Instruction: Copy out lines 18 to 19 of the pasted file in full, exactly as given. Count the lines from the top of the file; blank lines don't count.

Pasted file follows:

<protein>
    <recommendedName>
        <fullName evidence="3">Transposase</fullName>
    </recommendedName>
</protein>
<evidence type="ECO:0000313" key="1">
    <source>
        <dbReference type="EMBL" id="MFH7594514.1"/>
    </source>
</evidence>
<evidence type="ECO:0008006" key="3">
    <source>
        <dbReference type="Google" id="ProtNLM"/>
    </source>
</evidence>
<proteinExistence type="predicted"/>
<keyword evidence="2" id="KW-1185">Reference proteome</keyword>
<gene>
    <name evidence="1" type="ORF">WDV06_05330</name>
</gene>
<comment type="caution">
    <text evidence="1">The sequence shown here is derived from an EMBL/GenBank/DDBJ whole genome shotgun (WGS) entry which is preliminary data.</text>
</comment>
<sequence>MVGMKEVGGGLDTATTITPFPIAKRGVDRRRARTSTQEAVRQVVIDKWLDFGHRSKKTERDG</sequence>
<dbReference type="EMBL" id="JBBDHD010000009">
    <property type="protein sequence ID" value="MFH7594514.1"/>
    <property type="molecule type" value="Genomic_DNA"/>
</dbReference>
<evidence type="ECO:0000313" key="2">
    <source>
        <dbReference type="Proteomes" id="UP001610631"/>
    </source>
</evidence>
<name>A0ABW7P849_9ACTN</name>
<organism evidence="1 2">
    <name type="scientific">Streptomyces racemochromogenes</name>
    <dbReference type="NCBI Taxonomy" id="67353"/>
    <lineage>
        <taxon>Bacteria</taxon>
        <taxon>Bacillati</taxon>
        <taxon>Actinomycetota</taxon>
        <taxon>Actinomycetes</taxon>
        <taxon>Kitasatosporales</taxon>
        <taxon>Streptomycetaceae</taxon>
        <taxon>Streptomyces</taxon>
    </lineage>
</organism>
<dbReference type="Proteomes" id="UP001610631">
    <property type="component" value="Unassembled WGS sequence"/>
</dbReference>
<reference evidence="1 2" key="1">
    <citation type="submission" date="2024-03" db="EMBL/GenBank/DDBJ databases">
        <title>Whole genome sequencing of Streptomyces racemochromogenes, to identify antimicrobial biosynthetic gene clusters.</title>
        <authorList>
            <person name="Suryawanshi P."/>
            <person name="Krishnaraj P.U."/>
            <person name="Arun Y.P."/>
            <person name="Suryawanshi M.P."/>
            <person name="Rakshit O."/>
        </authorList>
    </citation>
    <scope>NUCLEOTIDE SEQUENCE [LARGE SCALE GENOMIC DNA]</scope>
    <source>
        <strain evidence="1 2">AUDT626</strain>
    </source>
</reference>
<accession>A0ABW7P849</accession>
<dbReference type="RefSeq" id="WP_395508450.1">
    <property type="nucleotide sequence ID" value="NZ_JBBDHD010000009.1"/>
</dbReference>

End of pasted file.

<gene>
    <name evidence="1" type="ORF">WDV06_05330</name>